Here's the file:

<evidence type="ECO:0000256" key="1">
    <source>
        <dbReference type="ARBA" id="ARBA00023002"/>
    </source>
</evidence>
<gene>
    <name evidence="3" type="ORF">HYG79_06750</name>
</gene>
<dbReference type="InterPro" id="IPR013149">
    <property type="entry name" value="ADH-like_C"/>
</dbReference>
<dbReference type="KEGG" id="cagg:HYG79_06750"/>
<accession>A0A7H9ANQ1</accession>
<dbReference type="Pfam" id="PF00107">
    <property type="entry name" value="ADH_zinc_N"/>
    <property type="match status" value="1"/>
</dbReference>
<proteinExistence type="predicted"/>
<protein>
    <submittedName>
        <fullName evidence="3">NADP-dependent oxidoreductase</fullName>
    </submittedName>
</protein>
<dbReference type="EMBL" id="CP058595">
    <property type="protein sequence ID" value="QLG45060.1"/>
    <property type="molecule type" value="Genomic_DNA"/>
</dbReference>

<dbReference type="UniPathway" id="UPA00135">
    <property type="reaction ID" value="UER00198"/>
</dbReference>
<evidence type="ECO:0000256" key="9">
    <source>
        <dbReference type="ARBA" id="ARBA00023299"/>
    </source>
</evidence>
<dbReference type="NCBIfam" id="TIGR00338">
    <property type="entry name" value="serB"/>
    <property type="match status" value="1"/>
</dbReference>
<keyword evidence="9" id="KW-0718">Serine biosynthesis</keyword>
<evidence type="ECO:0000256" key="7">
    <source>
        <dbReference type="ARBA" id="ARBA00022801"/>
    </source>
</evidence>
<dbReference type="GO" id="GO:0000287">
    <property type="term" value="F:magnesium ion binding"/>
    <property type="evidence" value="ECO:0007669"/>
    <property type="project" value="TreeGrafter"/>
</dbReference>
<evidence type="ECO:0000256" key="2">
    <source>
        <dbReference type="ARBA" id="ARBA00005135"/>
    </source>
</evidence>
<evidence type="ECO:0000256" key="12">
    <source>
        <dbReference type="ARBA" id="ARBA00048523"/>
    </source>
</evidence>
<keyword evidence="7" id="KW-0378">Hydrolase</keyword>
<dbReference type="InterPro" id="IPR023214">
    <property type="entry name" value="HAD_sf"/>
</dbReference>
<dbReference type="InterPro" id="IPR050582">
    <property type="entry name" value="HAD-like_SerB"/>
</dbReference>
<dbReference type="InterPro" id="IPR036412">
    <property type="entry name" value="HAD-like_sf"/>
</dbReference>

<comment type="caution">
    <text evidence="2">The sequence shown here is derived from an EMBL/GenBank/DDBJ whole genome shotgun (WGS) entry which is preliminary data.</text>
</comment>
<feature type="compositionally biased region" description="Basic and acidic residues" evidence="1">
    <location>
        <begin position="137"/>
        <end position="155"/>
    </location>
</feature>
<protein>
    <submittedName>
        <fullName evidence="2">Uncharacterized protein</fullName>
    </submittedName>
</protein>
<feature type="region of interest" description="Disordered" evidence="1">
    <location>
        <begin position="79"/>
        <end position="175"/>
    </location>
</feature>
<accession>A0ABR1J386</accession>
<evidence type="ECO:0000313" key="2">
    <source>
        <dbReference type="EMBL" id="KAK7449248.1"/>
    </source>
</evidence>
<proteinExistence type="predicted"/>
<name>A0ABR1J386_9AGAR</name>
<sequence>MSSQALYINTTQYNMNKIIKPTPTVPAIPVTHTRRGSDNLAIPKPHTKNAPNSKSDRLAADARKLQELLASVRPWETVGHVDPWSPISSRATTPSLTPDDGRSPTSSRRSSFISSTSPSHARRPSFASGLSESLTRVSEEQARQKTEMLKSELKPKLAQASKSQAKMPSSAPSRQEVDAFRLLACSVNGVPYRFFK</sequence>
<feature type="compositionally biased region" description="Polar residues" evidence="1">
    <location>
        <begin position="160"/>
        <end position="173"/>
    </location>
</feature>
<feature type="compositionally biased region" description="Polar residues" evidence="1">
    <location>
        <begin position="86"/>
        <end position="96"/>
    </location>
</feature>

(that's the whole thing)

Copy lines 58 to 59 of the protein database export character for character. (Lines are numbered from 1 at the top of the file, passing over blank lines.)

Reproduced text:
        <dbReference type="ARBA" id="ARBA00048523"/>
    </source>